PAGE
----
MAKATI City Mayor Jejomar Erwin Binay Jr. vacated his post Wednesday to serve the six-month preventive suspension order against him in connection with the alleged irregularities in the construction of Makati Science High School.
Binay said he vacated his post to avoid further disruption and other untoward incidents similar to Tuesday’s violence in front of city hall where several supporters of his family and members of the anti-riot police squad were injured.
“I cannot allow more people to get hurt. I will leave city hall temporarily with a heavy heart. We have filed a petition with the Court of Appeals for us to get a temporary restraining order, and this is not the end,” said Binay in a speech before hundreds of supporters.
On Tuesday, violence erupted when Binay supporters tried to prevent policemen and personnel of the Department of Interior and Local Government from posting the suspension order in front of city hall.
“As I always said, because my father is a human rights lawyer, don’t emulate our enemies in politics who are breaking the law. We will show them that we respect and have faith in the rule of law,” Binay said.
Binay hugged his father Vice President Jejomar Binay after his speech.
Vice Mayor Romulo Peña took over as acting mayor but work in local courts and government offices in city hall remain suspended. He called a press conference at 2:30 p.m.
“We are not eager to take over the main building of city hall and right now we have to talk first with department heads and members of the city council,” he said.
Pena said his office also sent a letter to Councilor Virgilio Hilario Sr., who he said, would be designated as acting vice mayor. He added he has at least five directives aimed at bringing city hall back to normal, especially in the delivery of basic services to the constituents.
Pena directed Makati City police chief Ernesto Barlam to maintain peace and order by clearing the city hall quadrangle to give access to the public, particularly those who have transactions with the city government.
Mayor Binay failed to win a temporary restraining order Wednesday when the Court of Appeals opted to hold off deliberations on his plea, and instead required the Office of the Ombudsman and the DILG to explain why it should not enjoin the suspension order issued against the Makati City mayor.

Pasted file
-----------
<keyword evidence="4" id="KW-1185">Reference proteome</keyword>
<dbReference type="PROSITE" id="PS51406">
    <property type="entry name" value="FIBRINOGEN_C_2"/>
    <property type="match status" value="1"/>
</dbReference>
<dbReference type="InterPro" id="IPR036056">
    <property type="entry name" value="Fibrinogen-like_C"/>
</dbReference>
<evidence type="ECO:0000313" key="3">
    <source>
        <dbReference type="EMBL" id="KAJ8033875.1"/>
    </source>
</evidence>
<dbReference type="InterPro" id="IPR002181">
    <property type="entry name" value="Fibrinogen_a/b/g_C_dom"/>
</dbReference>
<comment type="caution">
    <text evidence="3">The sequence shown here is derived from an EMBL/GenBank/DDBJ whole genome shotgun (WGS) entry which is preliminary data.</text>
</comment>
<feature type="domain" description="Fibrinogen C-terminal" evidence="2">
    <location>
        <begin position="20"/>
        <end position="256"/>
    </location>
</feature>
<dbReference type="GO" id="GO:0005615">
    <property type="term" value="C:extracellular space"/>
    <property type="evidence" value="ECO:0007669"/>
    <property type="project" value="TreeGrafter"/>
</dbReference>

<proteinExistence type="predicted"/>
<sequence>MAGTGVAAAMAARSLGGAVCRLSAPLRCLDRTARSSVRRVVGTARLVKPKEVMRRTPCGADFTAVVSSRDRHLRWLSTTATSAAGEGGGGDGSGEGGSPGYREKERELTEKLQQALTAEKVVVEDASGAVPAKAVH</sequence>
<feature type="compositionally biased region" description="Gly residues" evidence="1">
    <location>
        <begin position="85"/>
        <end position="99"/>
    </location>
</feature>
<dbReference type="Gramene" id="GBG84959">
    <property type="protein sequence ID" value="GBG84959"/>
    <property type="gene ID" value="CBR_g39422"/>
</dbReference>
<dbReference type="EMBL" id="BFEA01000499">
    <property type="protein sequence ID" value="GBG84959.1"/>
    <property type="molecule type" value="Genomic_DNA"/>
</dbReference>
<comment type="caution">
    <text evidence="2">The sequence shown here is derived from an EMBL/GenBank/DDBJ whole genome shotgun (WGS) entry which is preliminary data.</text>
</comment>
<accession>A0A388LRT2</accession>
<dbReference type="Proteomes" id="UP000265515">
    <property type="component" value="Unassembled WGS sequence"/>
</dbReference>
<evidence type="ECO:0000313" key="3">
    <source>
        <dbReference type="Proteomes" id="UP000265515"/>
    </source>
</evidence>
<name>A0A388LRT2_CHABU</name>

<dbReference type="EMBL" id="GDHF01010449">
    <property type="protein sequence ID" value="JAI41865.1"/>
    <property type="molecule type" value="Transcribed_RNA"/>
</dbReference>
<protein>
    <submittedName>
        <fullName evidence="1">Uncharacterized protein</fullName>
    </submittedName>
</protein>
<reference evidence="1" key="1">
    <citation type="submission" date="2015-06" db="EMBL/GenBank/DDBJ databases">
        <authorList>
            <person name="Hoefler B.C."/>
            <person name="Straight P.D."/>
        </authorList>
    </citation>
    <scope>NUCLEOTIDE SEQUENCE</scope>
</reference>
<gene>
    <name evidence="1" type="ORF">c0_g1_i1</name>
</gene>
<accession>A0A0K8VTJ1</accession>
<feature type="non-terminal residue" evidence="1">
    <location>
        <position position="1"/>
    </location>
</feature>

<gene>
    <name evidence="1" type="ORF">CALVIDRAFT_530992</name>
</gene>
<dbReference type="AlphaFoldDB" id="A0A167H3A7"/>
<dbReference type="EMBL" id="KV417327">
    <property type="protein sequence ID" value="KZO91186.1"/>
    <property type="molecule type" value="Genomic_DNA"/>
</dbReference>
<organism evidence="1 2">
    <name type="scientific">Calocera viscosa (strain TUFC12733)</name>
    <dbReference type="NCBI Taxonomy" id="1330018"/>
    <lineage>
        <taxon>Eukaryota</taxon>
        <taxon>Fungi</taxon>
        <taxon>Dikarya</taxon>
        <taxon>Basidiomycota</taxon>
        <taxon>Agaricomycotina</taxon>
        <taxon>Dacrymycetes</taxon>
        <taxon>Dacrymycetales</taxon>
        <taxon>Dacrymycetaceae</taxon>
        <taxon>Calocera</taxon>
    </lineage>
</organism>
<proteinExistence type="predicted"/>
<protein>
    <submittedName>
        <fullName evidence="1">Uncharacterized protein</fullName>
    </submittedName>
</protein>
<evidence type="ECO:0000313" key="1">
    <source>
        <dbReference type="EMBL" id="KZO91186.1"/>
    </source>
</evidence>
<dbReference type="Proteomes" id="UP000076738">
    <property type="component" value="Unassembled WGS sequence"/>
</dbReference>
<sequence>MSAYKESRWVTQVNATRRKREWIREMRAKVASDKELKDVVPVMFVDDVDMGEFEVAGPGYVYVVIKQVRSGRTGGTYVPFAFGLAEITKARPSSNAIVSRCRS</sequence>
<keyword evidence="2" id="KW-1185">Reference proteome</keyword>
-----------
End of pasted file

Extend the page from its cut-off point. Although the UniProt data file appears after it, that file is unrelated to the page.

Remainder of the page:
The resolution was written by Associate Justice Melchor Sadang, with Associate Justices Celia Librea-Leagogo and Amy Lazaro-Javier concurring.
The appeals court also ordered Binay to give his reply, after receiving a copy of the comment, in five days.
In his petition, Binay argued that he cannot be held accountable for the alleged anomaly since three of the seven construction phases of the MSHSB were done when he was not yet the city mayor.
He also said any liability in the subsequent phases was expunged by his re-election in 2013 under the condonation doctrine.
Binay also said the Ombudsman relied only on hearsay testimony as a basis for issuing the suspension order.
The Palace on Wednesday said there was “no place for mob rule in modern civil society.”
“We welcome the decision of Mayor Junjun Binay to heed the call of Secretary Mar Roxas for the rule of law to prevail. Indeed, today is a good day for the rule of law and there is certainly no place for mob rule in modern civil society,” said presidential spokesman Edwin Lacierda, in a text message to the Malacanang Press Corps.
Members and officers of the Makati Business Club, a supporter of President Benigno Aquino III, expressed concern at the developments at city hall.
“While we recognize that the mayor has decided to leave city hall as ordered by the Office of the Ombudsman, we note that it took a significant period, two orders from the Ombudsman, and instances of near-violence between the mayor’s supporters and law enforcement officers before the mayor made his decision, when such an order was immediately executory,” the MBC said in a statement.
“MBC believes that no one should be above the law—and the demand to respect the rule of law is more heavily levied on elected public servants. Indeed, affected officials are free to avail themselves of all remedies provided under our system. However, they must ultimately and immediately submit themselves to the demands of the law at the first instance an order is given,” it added.
“Now that the case is in the judiciary, it is our hope that the courts will render a fair decision swiftly and in accordance to its merits.” – With Rey E. Requejo and Sandy Araneta